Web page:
The last team to face Gambit on their specialty were the final bosses of CS:GO and the presumed number one Cobblestone team in the world, Virtus.pro. The Polish side play and win the map often. From ELEAGUE Season 2 to present, VP have played Cobble 13 times on LAN winning 10 contestants overall versus subtLe, Team One, K23, Dark Passage, Space Soldiers, OpTic with Peter “stanislaw” Jarguz, North with Rubino, SK with Ricardo “fox” Pacheco, Misfits, and the newly reformed Fnatic. When the two teams met in Las Vegas, and Virtus.pro actually had the option to pick Train, but instead decided to duke it out on Cobble to determine the true world leader. Gambit won again, 16-10.

This dominance is not easily explained. One easy narrative is that Zeus’s very slow, very methodical style of T-side play has led to a dominating offensive, or that dominating performances from either AdreN or HObbit have massively bolstered their CT sides. But both explanations don’t perfectly match up with reality.

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Gambit does have a very slow Na’Vi-like pace on some of their maps such as Overpass, but Zeus’s new team has a relatively more dynamic style of play on Cobblestone. It is not just super late executes. For example, versus Virtus.Pro across eight gun rounds on the T-side, Gambit made their move into either bombsite in the first 40 seconds of the round once, executed between the 1:15 and 0:35 mark four times, and did the classic Na’Vi late execute just three times. While they do favor slow defaults and late-round play like Na’Vi, Gambit’s controlled style has some more fluid dimensions.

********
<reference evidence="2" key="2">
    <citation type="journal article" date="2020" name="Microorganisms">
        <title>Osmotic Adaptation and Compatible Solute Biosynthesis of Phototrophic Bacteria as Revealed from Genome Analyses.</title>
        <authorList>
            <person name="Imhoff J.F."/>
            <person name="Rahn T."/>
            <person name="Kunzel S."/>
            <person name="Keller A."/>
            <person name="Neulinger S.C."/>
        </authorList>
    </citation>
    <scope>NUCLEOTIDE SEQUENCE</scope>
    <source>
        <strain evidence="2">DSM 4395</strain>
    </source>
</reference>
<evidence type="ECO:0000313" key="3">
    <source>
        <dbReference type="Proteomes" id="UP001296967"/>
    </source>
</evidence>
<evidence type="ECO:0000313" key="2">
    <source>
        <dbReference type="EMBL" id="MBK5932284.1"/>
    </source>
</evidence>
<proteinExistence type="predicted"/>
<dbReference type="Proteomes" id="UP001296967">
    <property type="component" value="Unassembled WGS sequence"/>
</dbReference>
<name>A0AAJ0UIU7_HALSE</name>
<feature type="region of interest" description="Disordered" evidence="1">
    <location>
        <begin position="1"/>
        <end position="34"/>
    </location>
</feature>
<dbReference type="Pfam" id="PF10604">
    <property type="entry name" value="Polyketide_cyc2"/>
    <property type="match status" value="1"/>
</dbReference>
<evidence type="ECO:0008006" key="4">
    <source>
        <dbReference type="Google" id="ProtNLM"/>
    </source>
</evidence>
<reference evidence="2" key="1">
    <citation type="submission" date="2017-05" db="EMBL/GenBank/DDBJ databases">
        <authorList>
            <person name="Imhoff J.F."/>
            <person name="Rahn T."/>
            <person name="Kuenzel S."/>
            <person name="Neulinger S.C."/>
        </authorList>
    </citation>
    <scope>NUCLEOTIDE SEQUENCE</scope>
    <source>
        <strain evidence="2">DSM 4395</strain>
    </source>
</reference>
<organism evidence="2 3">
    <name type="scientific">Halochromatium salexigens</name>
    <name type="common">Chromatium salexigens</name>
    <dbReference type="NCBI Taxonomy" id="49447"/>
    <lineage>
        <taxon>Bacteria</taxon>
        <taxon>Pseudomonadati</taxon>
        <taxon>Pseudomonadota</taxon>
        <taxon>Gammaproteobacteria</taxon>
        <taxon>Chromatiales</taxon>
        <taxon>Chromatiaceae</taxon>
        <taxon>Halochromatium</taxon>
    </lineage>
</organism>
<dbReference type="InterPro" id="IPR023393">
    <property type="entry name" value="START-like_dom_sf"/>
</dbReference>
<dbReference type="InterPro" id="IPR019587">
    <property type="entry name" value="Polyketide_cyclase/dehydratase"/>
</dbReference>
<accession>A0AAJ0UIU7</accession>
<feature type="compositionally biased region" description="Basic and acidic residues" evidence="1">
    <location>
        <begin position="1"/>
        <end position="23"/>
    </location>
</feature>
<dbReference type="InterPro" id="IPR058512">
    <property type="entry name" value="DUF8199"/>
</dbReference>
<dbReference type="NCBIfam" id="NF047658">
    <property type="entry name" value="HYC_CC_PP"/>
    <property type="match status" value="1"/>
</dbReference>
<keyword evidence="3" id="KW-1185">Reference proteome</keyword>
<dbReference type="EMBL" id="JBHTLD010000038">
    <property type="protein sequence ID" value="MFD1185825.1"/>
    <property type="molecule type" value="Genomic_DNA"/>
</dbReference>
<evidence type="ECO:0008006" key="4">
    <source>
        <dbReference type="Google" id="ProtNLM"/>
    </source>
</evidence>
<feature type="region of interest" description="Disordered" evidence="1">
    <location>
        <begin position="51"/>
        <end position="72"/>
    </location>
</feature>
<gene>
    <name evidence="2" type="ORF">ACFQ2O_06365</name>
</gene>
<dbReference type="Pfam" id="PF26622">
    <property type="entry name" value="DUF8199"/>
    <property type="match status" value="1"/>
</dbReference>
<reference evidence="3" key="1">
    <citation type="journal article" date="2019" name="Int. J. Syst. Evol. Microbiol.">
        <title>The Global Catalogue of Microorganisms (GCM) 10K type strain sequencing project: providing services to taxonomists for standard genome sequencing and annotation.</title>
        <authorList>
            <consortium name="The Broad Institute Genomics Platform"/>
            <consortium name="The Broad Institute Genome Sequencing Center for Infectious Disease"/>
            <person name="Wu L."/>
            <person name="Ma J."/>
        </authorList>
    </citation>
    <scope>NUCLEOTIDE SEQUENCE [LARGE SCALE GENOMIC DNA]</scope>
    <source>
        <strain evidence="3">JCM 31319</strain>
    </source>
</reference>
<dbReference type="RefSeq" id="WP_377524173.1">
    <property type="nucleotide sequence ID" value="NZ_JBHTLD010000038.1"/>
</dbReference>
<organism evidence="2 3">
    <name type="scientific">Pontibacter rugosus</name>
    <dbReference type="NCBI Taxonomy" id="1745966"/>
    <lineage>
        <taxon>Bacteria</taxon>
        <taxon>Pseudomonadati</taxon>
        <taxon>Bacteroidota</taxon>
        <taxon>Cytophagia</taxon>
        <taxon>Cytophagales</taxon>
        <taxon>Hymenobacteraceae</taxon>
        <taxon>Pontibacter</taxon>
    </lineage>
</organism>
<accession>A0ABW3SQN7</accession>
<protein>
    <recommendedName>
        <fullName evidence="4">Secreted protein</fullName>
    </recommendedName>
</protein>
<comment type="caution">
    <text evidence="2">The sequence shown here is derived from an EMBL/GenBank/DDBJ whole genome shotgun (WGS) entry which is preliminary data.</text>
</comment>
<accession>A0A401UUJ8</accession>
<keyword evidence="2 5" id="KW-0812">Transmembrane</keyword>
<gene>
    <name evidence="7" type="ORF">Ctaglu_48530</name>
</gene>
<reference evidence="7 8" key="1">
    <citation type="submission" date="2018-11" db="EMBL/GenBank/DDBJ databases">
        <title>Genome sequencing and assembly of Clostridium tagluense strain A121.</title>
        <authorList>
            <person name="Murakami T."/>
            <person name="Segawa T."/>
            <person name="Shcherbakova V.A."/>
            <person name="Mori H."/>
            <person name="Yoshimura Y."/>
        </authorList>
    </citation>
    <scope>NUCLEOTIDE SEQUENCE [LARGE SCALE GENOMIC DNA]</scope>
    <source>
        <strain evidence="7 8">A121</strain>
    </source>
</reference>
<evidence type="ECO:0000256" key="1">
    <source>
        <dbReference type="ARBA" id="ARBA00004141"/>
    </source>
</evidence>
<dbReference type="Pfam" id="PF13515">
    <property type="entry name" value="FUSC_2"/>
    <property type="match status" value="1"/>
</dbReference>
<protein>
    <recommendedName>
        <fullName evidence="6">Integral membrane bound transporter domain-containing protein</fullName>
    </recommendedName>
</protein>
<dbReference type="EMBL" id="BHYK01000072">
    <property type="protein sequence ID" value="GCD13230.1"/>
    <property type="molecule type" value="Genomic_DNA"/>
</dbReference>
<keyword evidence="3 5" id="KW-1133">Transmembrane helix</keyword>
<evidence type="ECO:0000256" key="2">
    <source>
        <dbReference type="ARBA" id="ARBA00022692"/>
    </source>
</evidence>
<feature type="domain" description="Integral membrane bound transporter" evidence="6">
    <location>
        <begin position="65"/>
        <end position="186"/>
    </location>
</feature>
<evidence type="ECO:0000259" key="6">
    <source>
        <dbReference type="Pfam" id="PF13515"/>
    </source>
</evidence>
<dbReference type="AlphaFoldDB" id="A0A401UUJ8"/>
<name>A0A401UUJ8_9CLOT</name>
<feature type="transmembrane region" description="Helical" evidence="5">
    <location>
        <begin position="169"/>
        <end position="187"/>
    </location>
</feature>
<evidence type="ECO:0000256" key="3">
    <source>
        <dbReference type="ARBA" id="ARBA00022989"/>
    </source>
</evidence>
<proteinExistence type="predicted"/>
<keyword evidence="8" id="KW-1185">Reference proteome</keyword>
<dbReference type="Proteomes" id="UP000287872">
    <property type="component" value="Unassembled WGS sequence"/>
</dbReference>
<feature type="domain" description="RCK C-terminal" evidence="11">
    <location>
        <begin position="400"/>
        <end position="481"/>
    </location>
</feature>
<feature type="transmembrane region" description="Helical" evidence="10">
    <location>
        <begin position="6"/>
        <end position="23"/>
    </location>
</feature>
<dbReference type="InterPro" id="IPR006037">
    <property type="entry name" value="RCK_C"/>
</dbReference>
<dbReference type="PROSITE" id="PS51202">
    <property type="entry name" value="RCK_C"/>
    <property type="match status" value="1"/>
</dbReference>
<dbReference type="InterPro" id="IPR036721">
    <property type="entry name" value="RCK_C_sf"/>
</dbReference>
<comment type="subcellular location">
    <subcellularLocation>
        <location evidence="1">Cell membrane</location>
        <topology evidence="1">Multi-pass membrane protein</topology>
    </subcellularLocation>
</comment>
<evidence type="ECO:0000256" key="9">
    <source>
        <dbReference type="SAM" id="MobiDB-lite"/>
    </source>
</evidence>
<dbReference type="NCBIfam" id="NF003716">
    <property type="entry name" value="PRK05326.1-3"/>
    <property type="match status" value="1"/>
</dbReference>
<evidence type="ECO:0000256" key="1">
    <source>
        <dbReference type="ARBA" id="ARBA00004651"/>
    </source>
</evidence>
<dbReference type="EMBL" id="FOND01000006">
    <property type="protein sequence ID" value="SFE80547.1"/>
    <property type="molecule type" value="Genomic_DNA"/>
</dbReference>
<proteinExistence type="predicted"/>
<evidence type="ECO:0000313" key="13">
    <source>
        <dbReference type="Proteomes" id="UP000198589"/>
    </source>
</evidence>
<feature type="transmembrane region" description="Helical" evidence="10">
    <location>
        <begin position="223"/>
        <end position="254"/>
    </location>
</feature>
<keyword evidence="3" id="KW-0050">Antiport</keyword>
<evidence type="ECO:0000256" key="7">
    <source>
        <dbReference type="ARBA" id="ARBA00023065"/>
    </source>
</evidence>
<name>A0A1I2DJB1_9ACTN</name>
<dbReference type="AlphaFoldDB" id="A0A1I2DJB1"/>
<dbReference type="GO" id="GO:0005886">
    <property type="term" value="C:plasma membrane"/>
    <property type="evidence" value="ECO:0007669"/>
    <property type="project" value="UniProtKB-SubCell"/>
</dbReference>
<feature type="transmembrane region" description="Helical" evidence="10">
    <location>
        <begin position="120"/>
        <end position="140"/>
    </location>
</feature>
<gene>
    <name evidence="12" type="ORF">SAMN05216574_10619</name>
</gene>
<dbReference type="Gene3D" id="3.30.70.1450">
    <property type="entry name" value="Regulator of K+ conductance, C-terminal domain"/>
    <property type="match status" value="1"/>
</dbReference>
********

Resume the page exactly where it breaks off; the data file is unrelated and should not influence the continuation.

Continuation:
While Gambit’s strong T-side did garner them a 7-0 lead initial lead versus Virtus.pro which led to that victory, the team actually has seemed stronger on the other side of the map thus far—despite Cobblestone’s longstanding T-side bias.

Gambit has won 53 of 71 CT rounds (74.6 percent) compared to 43 out of 70 round wins on T-side (61.4 percent) on Cobblestone across their six appearances on the map. While those numbers might be a bit warped due to Gambit’s extremely one-sided CT-side performance versus Cloud9, their CT-side still seems unusually strong. In every one of their matches, Gambit has won a majority of CT rounds. Even in their worst CT-side performance versus a very tough opponent, Virtus.pro, Gambit still won six of 11 rounds.

But defining the strength of their CT sides also is not especially clear. Gambit are clearly not the most talent-stacked team in the word, and none of the players have looked world-class at their preferred spot. Zeus’s performances as Gambit’s A Long player do stand out as very good when you consider his past struggles in his later days with Na’Vi and his additional duties as an in-game leader. But he still hardly looks comparable to someone like Snax, who has proven himself time-and-again at that spot with a wide variety of weaponry.